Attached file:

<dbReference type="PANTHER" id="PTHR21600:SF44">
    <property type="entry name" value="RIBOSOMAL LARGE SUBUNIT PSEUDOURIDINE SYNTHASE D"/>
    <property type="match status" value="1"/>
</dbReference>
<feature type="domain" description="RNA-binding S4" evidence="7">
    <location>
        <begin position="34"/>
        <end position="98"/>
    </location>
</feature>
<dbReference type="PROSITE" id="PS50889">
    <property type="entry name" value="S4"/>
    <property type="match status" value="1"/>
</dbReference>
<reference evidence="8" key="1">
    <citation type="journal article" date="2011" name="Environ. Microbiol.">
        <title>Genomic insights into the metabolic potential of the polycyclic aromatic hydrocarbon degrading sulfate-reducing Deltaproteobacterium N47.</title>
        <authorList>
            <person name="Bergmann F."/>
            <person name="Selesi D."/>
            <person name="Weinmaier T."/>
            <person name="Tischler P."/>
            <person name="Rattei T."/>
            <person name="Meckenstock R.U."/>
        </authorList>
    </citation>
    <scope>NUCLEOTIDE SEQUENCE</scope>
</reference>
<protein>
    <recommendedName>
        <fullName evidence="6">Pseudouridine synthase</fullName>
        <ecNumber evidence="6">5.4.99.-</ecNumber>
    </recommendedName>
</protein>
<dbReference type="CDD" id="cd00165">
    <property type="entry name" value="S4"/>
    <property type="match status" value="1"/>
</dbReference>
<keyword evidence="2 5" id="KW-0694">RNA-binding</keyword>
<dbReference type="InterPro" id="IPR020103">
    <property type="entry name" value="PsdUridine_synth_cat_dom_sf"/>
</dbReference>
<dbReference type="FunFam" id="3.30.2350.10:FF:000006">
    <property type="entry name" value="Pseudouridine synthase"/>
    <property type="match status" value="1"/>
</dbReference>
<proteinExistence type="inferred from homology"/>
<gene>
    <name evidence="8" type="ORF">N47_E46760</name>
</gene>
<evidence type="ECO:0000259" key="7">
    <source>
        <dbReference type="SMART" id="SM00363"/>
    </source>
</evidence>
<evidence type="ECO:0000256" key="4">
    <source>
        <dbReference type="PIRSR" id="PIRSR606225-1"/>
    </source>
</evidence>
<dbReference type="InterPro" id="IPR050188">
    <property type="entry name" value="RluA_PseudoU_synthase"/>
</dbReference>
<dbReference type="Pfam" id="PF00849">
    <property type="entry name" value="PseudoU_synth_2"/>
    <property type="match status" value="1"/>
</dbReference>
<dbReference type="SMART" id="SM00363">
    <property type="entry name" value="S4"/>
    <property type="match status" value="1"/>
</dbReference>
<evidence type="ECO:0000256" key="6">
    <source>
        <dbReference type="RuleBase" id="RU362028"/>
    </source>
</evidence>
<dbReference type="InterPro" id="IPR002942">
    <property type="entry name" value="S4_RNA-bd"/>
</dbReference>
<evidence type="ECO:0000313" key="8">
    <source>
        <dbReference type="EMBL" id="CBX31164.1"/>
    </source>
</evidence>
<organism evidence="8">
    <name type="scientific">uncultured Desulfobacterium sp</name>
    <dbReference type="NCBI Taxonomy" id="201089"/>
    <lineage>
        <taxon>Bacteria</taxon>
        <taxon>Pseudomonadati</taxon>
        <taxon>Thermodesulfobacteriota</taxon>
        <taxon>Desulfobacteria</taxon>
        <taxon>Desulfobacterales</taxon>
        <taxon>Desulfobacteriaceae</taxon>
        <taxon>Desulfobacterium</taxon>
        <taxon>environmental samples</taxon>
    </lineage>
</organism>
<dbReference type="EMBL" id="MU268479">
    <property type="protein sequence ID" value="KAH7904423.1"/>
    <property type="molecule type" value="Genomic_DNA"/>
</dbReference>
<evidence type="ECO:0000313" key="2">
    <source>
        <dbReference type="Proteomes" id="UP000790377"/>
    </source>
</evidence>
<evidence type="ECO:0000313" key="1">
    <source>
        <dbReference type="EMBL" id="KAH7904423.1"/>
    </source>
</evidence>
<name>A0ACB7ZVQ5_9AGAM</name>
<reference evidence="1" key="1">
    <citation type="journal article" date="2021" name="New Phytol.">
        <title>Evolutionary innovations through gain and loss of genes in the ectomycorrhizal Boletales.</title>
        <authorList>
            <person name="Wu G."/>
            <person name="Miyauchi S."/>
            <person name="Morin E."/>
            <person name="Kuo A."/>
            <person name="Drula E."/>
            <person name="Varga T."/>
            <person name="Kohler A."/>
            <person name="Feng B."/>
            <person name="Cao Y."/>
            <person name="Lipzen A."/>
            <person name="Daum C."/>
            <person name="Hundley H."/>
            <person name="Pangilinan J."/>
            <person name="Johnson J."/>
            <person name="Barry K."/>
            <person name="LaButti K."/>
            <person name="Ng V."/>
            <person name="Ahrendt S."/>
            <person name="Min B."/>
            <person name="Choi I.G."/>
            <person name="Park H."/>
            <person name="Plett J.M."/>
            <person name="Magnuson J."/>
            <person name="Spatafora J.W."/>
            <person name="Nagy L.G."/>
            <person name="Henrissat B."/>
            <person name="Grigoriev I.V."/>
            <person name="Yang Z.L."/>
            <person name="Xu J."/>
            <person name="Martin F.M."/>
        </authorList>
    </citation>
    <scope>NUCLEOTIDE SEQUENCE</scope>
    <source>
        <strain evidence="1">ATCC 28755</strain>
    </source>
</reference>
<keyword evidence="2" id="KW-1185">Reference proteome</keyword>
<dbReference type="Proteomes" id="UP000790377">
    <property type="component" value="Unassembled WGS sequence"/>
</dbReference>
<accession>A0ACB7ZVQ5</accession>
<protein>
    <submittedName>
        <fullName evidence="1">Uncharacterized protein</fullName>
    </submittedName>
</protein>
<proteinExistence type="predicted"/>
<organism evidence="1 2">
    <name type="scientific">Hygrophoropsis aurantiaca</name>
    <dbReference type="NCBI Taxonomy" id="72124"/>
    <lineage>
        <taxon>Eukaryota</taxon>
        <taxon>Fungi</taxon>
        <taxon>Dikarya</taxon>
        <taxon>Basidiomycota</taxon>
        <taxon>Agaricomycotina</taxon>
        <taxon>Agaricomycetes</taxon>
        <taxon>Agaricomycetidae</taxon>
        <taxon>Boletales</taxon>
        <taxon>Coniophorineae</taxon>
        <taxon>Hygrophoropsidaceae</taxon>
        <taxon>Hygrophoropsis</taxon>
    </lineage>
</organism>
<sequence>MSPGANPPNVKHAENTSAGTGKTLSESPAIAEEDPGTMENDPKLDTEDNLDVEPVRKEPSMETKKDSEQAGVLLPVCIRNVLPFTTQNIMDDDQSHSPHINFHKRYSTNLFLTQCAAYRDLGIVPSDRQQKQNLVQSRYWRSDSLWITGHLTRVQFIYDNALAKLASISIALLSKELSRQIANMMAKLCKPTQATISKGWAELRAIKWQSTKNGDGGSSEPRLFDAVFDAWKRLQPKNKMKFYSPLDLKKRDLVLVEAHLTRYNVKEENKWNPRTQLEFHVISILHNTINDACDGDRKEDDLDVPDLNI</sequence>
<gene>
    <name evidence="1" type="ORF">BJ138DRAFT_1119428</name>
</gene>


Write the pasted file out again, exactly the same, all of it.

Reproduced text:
<dbReference type="PANTHER" id="PTHR21600:SF44">
    <property type="entry name" value="RIBOSOMAL LARGE SUBUNIT PSEUDOURIDINE SYNTHASE D"/>
    <property type="match status" value="1"/>
</dbReference>
<feature type="domain" description="RNA-binding S4" evidence="7">
    <location>
        <begin position="34"/>
        <end position="98"/>
    </location>
</feature>
<dbReference type="PROSITE" id="PS50889">
    <property type="entry name" value="S4"/>
    <property type="match status" value="1"/>
</dbReference>
<reference evidence="8" key="1">
    <citation type="journal article" date="2011" name="Environ. Microbiol.">
        <title>Genomic insights into the metabolic potential of the polycyclic aromatic hydrocarbon degrading sulfate-reducing Deltaproteobacterium N47.</title>
        <authorList>
            <person name="Bergmann F."/>
            <person name="Selesi D."/>
            <person name="Weinmaier T."/>
            <person name="Tischler P."/>
            <person name="Rattei T."/>
            <person name="Meckenstock R.U."/>
        </authorList>
    </citation>
    <scope>NUCLEOTIDE SEQUENCE</scope>
</reference>
<protein>
    <recommendedName>
        <fullName evidence="6">Pseudouridine synthase</fullName>
        <ecNumber evidence="6">5.4.99.-</ecNumber>
    </recommendedName>
</protein>
<dbReference type="CDD" id="cd00165">
    <property type="entry name" value="S4"/>
    <property type="match status" value="1"/>
</dbReference>
<keyword evidence="2 5" id="KW-0694">RNA-binding</keyword>
<dbReference type="InterPro" id="IPR020103">
    <property type="entry name" value="PsdUridine_synth_cat_dom_sf"/>
</dbReference>
<dbReference type="FunFam" id="3.30.2350.10:FF:000006">
    <property type="entry name" value="Pseudouridine synthase"/>
    <property type="match status" value="1"/>
</dbReference>
<proteinExistence type="inferred from homology"/>
<gene>
    <name evidence="8" type="ORF">N47_E46760</name>
</gene>
<evidence type="ECO:0000259" key="7">
    <source>
        <dbReference type="SMART" id="SM00363"/>
    </source>
</evidence>
<evidence type="ECO:0000256" key="4">
    <source>
        <dbReference type="PIRSR" id="PIRSR606225-1"/>
    </source>
</evidence>
<dbReference type="InterPro" id="IPR050188">
    <property type="entry name" value="RluA_PseudoU_synthase"/>
</dbReference>
<dbReference type="Pfam" id="PF00849">
    <property type="entry name" value="PseudoU_synth_2"/>
    <property type="match status" value="1"/>
</dbReference>
<dbReference type="SMART" id="SM00363">
    <property type="entry name" value="S4"/>
    <property type="match status" value="1"/>
</dbReference>
<evidence type="ECO:0000256" key="6">
    <source>
        <dbReference type="RuleBase" id="RU362028"/>
    </source>
</evidence>
<dbReference type="InterPro" id="IPR002942">
    <property type="entry name" value="S4_RNA-bd"/>
</dbReference>
<evidence type="ECO:0000313" key="8">
    <source>
        <dbReference type="EMBL" id="CBX31164.1"/>
    </source>
</evidence>
<organism evidence="8">
    <name type="scientific">uncultured Desulfobacterium sp</name>
    <dbReference type="NCBI Taxonomy" id="201089"/>
    <lineage>
        <taxon>Bacteria</taxon>
        <taxon>Pseudomonadati</taxon>
        <taxon>Thermodesulfobacteriota</taxon>
        <taxon>Desulfobacteria</taxon>
        <taxon>Desulfobacterales</taxon>
        <taxon>Desulfobacteriaceae</taxon>
        <taxon>Desulfobacterium</taxon>
        <taxon>environmental samples</taxon>
    </lineage>
</organism>
<dbReference type="EMBL" id="MU268479">
    <property type="protein sequence ID" value="KAH7904423.1"/>
    <property type="molecule type" value="Genomic_DNA"/>
</dbReference>
<evidence type="ECO:0000313" key="2">
    <source>
        <dbReference type="Proteomes" id="UP000790377"/>
    </source>
</evidence>
<evidence type="ECO:0000313" key="1">
    <source>
        <dbReference type="EMBL" id="KAH7904423.1"/>
    </source>
</evidence>
<name>A0ACB7ZVQ5_9AGAM</name>
<reference evidence="1" key="1">
    <citation type="journal article" date="2021" name="New Phytol.">
        <title>Evolutionary innovations through gain and loss of genes in the ectomycorrhizal Boletales.</title>
        <authorList>
            <person name="Wu G."/>
            <person name="Miyauchi S."/>
            <person name="Morin E."/>
            <person name="Kuo A."/>
            <person name="Drula E."/>
            <person name="Varga T."/>
            <person name="Kohler A."/>
            <person name="Feng B."/>
            <person name="Cao Y."/>
            <person name="Lipzen A."/>
            <person name="Daum C."/>
            <person name="Hundley H."/>
            <person name="Pangilinan J."/>
            <person name="Johnson J."/>
            <person name="Barry K."/>
            <person name="LaButti K."/>
            <person name="Ng V."/>
            <person name="Ahrendt S."/>
            <person name="Min B."/>
            <person name="Choi I.G."/>
            <person name="Park H."/>
            <person name="Plett J.M."/>
            <person name="Magnuson J."/>
            <person name="Spatafora J.W."/>
            <person name="Nagy L.G."/>
            <person name="Henrissat B."/>
            <person name="Grigoriev I.V."/>
            <person name="Yang Z.L."/>
            <person name="Xu J."/>
            <person name="Martin F.M."/>
        </authorList>
    </citation>
    <scope>NUCLEOTIDE SEQUENCE</scope>
    <source>
        <strain evidence="1">ATCC 28755</strain>
    </source>
</reference>
<keyword evidence="2" id="KW-1185">Reference proteome</keyword>
<dbReference type="Proteomes" id="UP000790377">
    <property type="component" value="Unassembled WGS sequence"/>
</dbReference>
<accession>A0ACB7ZVQ5</accession>
<protein>
    <submittedName>
        <fullName evidence="1">Uncharacterized protein</fullName>
    </submittedName>
</protein>
<proteinExistence type="predicted"/>
<organism evidence="1 2">
    <name type="scientific">Hygrophoropsis aurantiaca</name>
    <dbReference type="NCBI Taxonomy" id="72124"/>
    <lineage>
        <taxon>Eukaryota</taxon>
        <taxon>Fungi</taxon>
        <taxon>Dikarya</taxon>
        <taxon>Basidiomycota</taxon>
        <taxon>Agaricomycotina</taxon>
        <taxon>Agaricomycetes</taxon>
        <taxon>Agaricomycetidae</taxon>
        <taxon>Boletales</taxon>
        <taxon>Coniophorineae</taxon>
        <taxon>Hygrophoropsidaceae</taxon>
        <taxon>Hygrophoropsis</taxon>
    </lineage>
</organism>
<sequence>MSPGANPPNVKHAENTSAGTGKTLSESPAIAEEDPGTMENDPKLDTEDNLDVEPVRKEPSMETKKDSEQAGVLLPVCIRNVLPFTTQNIMDDDQSHSPHINFHKRYSTNLFLTQCAAYRDLGIVPSDRQQKQNLVQSRYWRSDSLWITGHLTRVQFIYDNALAKLASISIALLSKELSRQIANMMAKLCKPTQATISKGWAELRAIKWQSTKNGDGGSSEPRLFDAVFDAWKRLQPKNKMKFYSPLDLKKRDLVLVEAHLTRYNVKEENKWNPRTQLEFHVISILHNTINDACDGDRKEDDLDVPDLNI</sequence>
<gene>
    <name evidence="1" type="ORF">BJ138DRAFT_1119428</name>
</gene>